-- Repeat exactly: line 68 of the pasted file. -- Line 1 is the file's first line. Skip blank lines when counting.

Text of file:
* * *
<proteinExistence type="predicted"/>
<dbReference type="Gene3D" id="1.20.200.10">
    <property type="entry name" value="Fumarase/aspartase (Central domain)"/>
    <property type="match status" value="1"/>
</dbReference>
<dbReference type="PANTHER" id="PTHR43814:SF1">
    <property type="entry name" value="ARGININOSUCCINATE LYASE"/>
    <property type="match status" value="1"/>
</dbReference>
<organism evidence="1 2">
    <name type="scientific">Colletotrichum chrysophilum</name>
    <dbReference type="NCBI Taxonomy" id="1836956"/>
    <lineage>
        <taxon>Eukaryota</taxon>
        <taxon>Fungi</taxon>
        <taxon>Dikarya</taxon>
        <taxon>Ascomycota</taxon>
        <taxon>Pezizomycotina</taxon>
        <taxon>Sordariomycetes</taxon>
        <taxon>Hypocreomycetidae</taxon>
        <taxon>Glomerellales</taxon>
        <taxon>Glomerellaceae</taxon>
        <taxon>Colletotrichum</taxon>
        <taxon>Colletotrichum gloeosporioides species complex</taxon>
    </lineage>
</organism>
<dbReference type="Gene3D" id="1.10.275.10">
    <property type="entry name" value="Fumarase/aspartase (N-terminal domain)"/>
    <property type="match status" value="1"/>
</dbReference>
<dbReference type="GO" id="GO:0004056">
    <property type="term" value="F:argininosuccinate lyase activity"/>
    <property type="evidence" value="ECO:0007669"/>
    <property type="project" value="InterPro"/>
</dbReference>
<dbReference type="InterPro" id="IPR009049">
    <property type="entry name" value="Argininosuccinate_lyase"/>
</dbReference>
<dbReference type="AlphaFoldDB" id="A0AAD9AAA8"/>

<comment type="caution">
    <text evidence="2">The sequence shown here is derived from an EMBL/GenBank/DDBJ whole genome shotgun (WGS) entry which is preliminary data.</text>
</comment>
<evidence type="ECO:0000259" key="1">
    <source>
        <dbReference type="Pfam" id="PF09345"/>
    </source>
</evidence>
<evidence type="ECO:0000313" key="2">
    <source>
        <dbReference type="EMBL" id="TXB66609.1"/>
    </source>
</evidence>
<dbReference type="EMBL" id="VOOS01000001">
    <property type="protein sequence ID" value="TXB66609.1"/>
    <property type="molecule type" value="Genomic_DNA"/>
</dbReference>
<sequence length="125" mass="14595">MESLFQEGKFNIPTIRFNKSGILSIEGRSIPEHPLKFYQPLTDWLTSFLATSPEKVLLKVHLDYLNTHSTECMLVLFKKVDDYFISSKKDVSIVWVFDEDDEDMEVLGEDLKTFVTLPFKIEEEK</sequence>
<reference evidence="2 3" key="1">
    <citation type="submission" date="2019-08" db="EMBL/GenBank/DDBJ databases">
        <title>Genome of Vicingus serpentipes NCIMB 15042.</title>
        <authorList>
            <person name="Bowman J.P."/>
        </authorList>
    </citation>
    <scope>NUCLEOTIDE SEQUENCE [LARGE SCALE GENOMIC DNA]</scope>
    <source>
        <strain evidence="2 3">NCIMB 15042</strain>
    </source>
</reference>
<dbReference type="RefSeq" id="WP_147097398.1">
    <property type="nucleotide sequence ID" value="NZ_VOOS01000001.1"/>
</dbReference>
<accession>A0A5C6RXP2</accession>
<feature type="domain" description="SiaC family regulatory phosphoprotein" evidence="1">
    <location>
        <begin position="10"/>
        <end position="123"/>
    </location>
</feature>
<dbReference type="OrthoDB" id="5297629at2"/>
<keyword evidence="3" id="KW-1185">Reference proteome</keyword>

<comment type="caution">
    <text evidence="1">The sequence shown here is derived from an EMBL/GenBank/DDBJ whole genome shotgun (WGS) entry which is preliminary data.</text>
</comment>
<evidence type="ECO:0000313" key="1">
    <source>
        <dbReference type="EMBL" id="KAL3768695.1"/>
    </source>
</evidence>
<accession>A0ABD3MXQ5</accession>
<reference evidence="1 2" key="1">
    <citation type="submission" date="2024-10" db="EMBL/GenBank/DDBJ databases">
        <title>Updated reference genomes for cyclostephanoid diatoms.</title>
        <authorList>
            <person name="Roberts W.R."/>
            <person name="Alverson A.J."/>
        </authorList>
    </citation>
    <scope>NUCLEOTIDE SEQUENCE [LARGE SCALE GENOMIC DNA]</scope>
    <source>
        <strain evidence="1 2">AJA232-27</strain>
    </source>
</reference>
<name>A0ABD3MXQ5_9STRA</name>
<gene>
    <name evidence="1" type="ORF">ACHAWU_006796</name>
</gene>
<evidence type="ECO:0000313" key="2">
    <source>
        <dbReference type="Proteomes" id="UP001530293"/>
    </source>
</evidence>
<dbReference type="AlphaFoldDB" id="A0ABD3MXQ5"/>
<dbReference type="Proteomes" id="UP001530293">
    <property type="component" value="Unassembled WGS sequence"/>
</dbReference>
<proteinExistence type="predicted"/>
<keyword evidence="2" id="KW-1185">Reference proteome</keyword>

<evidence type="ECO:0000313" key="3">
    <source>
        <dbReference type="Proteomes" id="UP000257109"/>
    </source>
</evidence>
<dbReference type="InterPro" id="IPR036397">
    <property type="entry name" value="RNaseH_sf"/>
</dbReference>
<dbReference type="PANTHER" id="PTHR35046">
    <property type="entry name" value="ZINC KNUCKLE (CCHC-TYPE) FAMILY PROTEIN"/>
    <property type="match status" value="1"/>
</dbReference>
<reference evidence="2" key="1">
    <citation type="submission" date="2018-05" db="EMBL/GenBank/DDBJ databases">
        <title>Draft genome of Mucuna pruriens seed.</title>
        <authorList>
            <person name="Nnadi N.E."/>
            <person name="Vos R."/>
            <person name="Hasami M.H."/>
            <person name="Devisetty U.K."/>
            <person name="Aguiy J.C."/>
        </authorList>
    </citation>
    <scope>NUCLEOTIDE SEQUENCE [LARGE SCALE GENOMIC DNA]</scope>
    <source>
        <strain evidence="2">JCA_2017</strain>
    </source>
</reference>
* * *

    </source>